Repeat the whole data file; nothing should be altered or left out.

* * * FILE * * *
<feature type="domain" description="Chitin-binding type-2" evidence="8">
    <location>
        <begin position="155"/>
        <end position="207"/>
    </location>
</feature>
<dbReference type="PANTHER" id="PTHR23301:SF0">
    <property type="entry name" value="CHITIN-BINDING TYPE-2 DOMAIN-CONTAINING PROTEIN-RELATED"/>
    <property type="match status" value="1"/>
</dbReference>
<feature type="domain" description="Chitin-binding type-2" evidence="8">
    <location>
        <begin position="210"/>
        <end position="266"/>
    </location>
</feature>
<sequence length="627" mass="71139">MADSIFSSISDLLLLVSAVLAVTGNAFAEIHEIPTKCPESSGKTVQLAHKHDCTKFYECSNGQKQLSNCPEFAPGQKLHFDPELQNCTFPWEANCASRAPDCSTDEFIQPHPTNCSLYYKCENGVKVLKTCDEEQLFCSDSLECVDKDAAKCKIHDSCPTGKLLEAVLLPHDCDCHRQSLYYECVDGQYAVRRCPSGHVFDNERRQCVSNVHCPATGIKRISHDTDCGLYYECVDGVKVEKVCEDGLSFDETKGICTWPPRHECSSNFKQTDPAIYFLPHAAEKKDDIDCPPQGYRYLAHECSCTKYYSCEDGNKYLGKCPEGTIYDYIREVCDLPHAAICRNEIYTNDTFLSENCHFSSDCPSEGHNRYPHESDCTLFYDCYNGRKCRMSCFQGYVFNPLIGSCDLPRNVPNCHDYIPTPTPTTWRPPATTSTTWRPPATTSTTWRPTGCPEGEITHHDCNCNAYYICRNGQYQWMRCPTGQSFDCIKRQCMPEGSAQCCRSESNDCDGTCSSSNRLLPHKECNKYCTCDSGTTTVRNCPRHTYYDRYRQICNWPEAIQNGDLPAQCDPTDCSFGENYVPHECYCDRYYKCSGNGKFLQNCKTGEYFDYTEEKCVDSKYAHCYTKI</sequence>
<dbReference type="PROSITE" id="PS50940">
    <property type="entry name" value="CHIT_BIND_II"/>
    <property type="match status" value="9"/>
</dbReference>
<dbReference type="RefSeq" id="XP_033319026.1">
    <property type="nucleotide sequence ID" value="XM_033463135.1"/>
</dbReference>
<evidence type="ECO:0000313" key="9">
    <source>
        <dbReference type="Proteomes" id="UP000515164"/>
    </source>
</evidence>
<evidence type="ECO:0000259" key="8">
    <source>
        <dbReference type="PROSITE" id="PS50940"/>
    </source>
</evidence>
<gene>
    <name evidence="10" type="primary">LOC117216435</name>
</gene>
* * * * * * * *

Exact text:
<feature type="domain" description="Chitin-binding type-2" evidence="8">
    <location>
        <begin position="155"/>
        <end position="207"/>
    </location>
</feature>
<dbReference type="PANTHER" id="PTHR23301:SF0">
    <property type="entry name" value="CHITIN-BINDING TYPE-2 DOMAIN-CONTAINING PROTEIN-RELATED"/>
    <property type="match status" value="1"/>
</dbReference>
<feature type="domain" description="Chitin-binding type-2" evidence="8">
    <location>
        <begin position="210"/>
        <end position="266"/>
    </location>
</feature>
<sequence length="627" mass="71139">MADSIFSSISDLLLLVSAVLAVTGNAFAEIHEIPTKCPESSGKTVQLAHKHDCTKFYECSNGQKQLSNCPEFAPGQKLHFDPELQNCTFPWEANCASRAPDCSTDEFIQPHPTNCSLYYKCENGVKVLKTCDEEQLFCSDSLECVDKDAAKCKIHDSCPTGKLLEAVLLPHDCDCHRQSLYYECVDGQYAVRRCPSGHVFDNERRQCVSNVHCPATGIKRISHDTDCGLYYECVDGVKVEKVCEDGLSFDETKGICTWPPRHECSSNFKQTDPAIYFLPHAAEKKDDIDCPPQGYRYLAHECSCTKYYSCEDGNKYLGKCPEGTIYDYIREVCDLPHAAICRNEIYTNDTFLSENCHFSSDCPSEGHNRYPHESDCTLFYDCYNGRKCRMSCFQGYVFNPLIGSCDLPRNVPNCHDYIPTPTPTTWRPPATTSTTWRPPATTSTTWRPTGCPEGEITHHDCNCNAYYICRNGQYQWMRCPTGQSFDCIKRQCMPEGSAQCCRSESNDCDGTCSSSNRLLPHKECNKYCTCDSGTTTVRNCPRHTYYDRYRQICNWPEAIQNGDLPAQCDPTDCSFGENYVPHECYCDRYYKCSGNGKFLQNCKTGEYFDYTEEKCVDSKYAHCYTKI</sequence>
<dbReference type="PROSITE" id="PS50940">
    <property type="entry name" value="CHIT_BIND_II"/>
    <property type="match status" value="9"/>
</dbReference>
<dbReference type="RefSeq" id="XP_033319026.1">
    <property type="nucleotide sequence ID" value="XM_033463135.1"/>
</dbReference>
<evidence type="ECO:0000313" key="9">
    <source>
        <dbReference type="Proteomes" id="UP000515164"/>
    </source>
</evidence>
<evidence type="ECO:0000259" key="8">
    <source>
        <dbReference type="PROSITE" id="PS50940"/>
    </source>
</evidence>
<gene>
    <name evidence="10" type="primary">LOC117216435</name>
</gene>